…our metadata in fact tells the government a lot more about us than we might realize, especially when different types of metadata are aggregated together. Consider calls to single-purpose hotlines: NSA collection of our metadata means the government knows when we’ve called a rape hotline, a domestic violence hotline, an addiction hotline, or a support line for gay teens. Hotlines for whistleblowers in every agency are fair game, as are police hotlines for “anonymous” reports of crimes. Charities that make it possible to text a donation to a particular cause (say, Planned Parenthood) or political candidate or super PAC could reveal an enormous amount about our political activities.
I’m glad to see that the issue is receiving more of the legal attention that it deserves. The article emphasizes an important issue, namely, how the new data-mining technology will allow obscure facts to be inferred from seemingly innocuous data, independent of individual human observers. The conversation is certainly advancing. Certainly the first step is making the average citizen aware that the data they think is available about them online is only the tip of the iceberg of the information actually available to a data-miner.
Still, there is a missing piece. None of the mainstream articles on this subject, so far, have talked about how data-mining might obscure from the data-collectors themselves the intrusiveness of their queries. With the kind of automation that is available, it is not hard to imagine an algorithm-developed personal profile being created with information much more intimate than the developers of said algorithms intended. A data-miner ignorant of his domain (or asleep at the switch), might be much more dangerous than any nosey bureaucrat.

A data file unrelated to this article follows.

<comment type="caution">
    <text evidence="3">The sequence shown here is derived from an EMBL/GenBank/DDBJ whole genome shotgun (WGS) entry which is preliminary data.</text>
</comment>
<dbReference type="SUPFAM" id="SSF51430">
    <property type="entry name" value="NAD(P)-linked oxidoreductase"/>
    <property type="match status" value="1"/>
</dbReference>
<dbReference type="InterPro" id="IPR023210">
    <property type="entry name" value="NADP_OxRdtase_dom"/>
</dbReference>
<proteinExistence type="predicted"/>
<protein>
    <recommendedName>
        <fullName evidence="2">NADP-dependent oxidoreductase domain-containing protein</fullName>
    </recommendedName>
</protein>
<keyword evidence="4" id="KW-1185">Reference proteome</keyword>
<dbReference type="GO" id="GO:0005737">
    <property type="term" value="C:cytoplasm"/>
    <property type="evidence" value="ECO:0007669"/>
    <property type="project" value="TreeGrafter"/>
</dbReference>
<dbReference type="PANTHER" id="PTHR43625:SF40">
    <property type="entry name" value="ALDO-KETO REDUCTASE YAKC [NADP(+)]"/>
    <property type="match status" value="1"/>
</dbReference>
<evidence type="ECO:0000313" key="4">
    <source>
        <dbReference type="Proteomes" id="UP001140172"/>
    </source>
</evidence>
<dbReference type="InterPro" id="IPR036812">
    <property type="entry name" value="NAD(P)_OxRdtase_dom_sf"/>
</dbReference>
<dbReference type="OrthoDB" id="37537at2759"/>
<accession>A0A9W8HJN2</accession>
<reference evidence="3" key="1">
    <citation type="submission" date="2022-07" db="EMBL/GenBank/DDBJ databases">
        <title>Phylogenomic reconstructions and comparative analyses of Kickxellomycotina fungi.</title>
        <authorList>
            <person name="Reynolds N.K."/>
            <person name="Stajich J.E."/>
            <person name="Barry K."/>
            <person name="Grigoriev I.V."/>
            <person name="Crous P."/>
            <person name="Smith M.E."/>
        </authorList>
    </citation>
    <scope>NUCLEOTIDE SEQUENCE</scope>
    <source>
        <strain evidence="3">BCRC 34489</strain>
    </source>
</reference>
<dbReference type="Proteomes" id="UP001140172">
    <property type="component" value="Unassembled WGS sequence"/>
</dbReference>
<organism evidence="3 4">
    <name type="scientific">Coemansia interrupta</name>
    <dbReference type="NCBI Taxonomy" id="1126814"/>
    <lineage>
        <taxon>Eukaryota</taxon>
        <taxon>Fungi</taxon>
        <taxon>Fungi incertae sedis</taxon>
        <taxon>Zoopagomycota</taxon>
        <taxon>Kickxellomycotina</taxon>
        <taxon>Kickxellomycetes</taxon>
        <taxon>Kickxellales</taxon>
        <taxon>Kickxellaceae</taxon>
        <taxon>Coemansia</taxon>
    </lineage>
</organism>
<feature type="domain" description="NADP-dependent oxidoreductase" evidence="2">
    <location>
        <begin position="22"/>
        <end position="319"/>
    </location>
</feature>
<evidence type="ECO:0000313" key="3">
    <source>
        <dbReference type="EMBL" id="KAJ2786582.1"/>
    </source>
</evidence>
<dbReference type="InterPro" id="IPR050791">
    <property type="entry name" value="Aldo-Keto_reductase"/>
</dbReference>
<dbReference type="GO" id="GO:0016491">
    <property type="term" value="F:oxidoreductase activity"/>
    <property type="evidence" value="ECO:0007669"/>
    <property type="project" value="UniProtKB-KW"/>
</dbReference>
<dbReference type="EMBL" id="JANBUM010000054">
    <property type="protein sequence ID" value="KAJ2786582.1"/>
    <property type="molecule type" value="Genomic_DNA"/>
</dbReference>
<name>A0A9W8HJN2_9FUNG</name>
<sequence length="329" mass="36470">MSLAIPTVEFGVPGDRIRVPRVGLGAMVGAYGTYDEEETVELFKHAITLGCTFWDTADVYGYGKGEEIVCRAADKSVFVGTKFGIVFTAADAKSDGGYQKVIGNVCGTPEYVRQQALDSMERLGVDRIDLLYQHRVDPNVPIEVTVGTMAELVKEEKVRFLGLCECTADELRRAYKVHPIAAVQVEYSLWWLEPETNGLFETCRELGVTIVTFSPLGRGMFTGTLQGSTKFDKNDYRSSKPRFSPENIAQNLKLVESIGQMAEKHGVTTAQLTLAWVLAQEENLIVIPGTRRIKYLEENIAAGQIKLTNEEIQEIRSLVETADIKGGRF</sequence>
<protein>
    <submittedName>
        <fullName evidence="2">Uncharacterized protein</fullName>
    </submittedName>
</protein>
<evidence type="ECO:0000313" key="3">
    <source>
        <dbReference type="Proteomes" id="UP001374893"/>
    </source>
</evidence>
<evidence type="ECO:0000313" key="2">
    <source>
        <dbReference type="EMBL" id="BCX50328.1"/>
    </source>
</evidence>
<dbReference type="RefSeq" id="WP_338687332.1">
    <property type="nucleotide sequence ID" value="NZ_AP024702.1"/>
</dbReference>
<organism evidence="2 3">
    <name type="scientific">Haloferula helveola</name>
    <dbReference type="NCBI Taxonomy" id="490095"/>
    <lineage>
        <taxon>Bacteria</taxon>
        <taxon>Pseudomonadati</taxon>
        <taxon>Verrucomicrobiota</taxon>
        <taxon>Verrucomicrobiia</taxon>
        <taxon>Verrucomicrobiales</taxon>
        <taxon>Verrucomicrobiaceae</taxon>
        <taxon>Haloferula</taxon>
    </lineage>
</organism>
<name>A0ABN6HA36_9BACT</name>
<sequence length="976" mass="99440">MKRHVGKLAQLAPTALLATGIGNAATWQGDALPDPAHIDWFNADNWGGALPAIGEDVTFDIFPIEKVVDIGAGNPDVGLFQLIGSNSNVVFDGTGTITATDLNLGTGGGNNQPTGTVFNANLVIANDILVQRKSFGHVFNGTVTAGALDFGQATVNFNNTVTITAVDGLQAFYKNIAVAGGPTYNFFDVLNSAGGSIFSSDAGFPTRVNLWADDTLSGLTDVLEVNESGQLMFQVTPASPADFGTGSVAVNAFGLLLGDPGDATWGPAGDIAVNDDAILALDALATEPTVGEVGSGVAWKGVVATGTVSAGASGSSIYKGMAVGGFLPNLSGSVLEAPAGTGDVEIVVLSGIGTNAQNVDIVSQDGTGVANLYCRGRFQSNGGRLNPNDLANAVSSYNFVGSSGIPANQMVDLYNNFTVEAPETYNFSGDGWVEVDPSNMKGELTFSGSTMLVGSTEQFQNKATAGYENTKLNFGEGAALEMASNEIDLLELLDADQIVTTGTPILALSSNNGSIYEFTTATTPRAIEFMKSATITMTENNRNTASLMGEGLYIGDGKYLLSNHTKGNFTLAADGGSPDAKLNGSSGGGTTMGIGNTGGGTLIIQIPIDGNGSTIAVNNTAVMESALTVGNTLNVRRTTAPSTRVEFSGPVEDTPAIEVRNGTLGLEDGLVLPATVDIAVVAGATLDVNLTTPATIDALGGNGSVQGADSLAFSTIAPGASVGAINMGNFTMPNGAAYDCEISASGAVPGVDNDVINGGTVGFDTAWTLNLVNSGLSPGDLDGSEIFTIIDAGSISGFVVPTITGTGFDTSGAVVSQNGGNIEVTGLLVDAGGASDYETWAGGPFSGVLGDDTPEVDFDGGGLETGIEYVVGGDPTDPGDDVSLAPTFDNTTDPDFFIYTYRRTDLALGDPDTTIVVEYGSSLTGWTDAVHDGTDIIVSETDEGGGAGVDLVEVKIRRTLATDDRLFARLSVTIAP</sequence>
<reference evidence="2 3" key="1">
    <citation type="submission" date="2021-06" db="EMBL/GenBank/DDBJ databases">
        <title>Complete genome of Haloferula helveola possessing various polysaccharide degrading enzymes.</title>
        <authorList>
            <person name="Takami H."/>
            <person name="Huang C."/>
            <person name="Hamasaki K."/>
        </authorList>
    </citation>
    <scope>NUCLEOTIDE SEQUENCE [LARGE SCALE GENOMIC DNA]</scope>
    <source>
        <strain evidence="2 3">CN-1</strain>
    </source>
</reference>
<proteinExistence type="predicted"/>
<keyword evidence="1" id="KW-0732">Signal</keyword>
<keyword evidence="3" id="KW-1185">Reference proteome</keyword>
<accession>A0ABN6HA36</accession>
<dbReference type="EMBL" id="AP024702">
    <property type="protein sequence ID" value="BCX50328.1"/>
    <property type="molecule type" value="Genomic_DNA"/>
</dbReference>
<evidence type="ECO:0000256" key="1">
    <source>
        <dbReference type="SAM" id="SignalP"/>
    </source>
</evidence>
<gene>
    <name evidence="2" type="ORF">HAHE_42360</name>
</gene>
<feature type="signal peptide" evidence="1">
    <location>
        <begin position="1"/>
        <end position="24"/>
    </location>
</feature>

At the time being my concern still is more in the realm of science fiction. Nonetheless, I am expecting that it won’t take too long for a major scandal to break where the authorities’ lack of self-awareness about their own intrusiveness will be all-too-obvious. It wasn’t long ago that large-scale accurate digital surveillance was itself science fiction. Technology, especially when automated, has a way of surpassing our own awareness of it.